Subsequent treatment after gene therapy in spinal muscular atrophy provides additional benefit when motor scales had initially plateaued.


Clinical Management

Poster Number: S106


Stephanie Acord, MD, Cook Children's Medical Center

Spinal muscular atrophy is a progressive neuromuscular disorder that has seen many new treatments become commercially available since 2016. Unfortunately, the accessibility to multiple treatment options based on sub optimal response lies in the hands of the insurance
companies, not the treating providers and the patient’s family. We as treating providers have contemplated when to try to add a second treatment when our patient has not had the response we were hoping for. At this time, we are unable to predict which patients will respond the best to the treatments. Here we share our real world experience of treating seven patients with spinal muscular atrophy that received onasemnogene abeparvovec(zolgensma) initially and had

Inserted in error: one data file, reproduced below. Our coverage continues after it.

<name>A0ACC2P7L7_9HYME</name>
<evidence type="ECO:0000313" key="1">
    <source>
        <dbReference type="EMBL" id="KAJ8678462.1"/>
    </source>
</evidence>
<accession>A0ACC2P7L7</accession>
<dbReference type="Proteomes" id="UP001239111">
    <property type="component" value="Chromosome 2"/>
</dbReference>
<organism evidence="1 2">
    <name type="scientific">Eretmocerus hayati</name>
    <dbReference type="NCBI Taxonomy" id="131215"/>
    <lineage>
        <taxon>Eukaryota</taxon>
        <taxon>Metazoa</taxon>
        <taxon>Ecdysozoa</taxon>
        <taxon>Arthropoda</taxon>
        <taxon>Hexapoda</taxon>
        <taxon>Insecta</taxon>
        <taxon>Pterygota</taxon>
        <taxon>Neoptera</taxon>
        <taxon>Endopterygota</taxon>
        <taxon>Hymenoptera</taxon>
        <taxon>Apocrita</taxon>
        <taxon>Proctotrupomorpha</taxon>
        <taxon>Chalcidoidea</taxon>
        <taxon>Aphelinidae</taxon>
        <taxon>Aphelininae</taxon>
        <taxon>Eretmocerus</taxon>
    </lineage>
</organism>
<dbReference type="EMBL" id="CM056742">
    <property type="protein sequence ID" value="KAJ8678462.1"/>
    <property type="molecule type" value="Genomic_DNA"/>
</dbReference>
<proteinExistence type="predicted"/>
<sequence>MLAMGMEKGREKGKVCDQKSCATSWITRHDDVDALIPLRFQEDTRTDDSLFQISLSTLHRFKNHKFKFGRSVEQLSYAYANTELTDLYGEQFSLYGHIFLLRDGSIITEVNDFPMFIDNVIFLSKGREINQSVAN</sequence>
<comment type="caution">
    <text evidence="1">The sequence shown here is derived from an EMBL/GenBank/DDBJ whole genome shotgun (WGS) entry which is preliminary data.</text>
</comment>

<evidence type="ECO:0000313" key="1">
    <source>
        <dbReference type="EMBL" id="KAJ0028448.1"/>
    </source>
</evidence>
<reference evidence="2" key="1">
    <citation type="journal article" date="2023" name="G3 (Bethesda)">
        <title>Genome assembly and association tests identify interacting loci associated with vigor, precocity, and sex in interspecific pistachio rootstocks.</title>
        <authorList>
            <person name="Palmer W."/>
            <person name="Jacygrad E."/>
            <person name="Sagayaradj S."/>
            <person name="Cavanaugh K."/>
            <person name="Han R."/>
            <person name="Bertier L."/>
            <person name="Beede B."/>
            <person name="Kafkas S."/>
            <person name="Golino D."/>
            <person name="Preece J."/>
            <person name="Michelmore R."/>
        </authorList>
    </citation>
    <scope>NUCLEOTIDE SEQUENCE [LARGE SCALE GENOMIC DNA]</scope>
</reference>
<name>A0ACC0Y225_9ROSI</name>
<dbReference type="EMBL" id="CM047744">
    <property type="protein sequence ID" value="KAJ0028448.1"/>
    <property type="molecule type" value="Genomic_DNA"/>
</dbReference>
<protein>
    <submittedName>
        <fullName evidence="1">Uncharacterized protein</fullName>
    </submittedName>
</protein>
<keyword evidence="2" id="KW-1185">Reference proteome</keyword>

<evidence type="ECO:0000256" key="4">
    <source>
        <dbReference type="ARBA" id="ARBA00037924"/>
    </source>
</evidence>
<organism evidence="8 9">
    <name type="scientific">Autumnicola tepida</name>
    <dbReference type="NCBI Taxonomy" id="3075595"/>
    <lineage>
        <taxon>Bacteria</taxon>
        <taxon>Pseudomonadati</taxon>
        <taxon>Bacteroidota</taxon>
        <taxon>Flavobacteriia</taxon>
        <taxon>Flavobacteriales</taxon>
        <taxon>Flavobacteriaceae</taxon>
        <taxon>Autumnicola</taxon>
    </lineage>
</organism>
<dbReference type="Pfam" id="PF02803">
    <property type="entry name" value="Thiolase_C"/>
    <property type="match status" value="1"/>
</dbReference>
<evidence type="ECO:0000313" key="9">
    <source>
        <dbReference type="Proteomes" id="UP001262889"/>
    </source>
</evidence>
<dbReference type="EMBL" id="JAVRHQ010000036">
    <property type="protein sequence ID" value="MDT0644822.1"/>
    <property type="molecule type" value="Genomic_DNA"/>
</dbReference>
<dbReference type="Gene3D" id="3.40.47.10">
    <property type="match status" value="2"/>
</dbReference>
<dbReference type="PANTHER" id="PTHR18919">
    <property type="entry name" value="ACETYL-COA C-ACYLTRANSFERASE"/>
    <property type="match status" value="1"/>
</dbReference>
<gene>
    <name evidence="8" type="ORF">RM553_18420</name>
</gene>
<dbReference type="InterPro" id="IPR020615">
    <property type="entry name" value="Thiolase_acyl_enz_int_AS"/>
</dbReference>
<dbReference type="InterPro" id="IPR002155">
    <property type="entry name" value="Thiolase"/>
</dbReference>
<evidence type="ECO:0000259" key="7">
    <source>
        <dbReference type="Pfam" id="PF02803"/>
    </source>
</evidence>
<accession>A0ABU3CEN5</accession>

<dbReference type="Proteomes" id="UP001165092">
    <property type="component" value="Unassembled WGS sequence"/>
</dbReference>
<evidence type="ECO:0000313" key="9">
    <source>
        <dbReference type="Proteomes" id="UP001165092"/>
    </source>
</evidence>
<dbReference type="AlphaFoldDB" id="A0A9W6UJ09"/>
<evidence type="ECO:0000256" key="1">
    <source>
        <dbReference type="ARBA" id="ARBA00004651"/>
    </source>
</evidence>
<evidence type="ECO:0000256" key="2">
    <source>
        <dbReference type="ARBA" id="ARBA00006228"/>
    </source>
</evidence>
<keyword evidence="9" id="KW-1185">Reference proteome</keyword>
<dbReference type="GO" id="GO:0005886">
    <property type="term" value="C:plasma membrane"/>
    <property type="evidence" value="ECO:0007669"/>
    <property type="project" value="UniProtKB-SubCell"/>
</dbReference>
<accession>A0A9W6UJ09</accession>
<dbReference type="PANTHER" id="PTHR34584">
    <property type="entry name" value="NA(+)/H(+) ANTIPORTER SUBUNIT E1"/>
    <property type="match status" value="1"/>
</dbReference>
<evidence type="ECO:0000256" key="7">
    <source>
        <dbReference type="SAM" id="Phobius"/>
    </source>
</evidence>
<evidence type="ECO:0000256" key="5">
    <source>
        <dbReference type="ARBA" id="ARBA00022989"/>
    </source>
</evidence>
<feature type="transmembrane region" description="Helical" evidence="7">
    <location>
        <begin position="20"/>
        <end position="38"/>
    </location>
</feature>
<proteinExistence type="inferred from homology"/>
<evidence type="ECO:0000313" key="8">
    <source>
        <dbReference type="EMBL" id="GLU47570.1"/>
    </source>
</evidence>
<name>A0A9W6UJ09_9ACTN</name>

the addition of either nusinersen or risdiplam based on a suboptimal response. Six of the seven patients have 2 copies of SMN2 and one patient has 3 copies of the SMN2 gene. All patients were felt to plateau in the motor function gains prior to initiation of subsequent treatment. The improvement on first subsequent CHOP INTEND after initiation of treatment for the type 1 patients ranged from 3 points in 1 month to 16 points in 5 months. The type 2 patient has
improved by 3 points on Revised Hammersmith Scale in less than 3 months. The fast and robust improvement in these scores were felt to be strictly from additional treatment and not misinterpreted as a continued improvement from the initial zolgensma treatment. These
patients have continue to make additional gains in clinical examination assessments, motor development scales, motor milestones, and quality of life. Secondary treatments have not been found to be associated with any adverse events thus far in our patients. Based on our experience, we feel that all patients with spinal muscular atrophy should have accessibility to additional treatments to promote additional gains.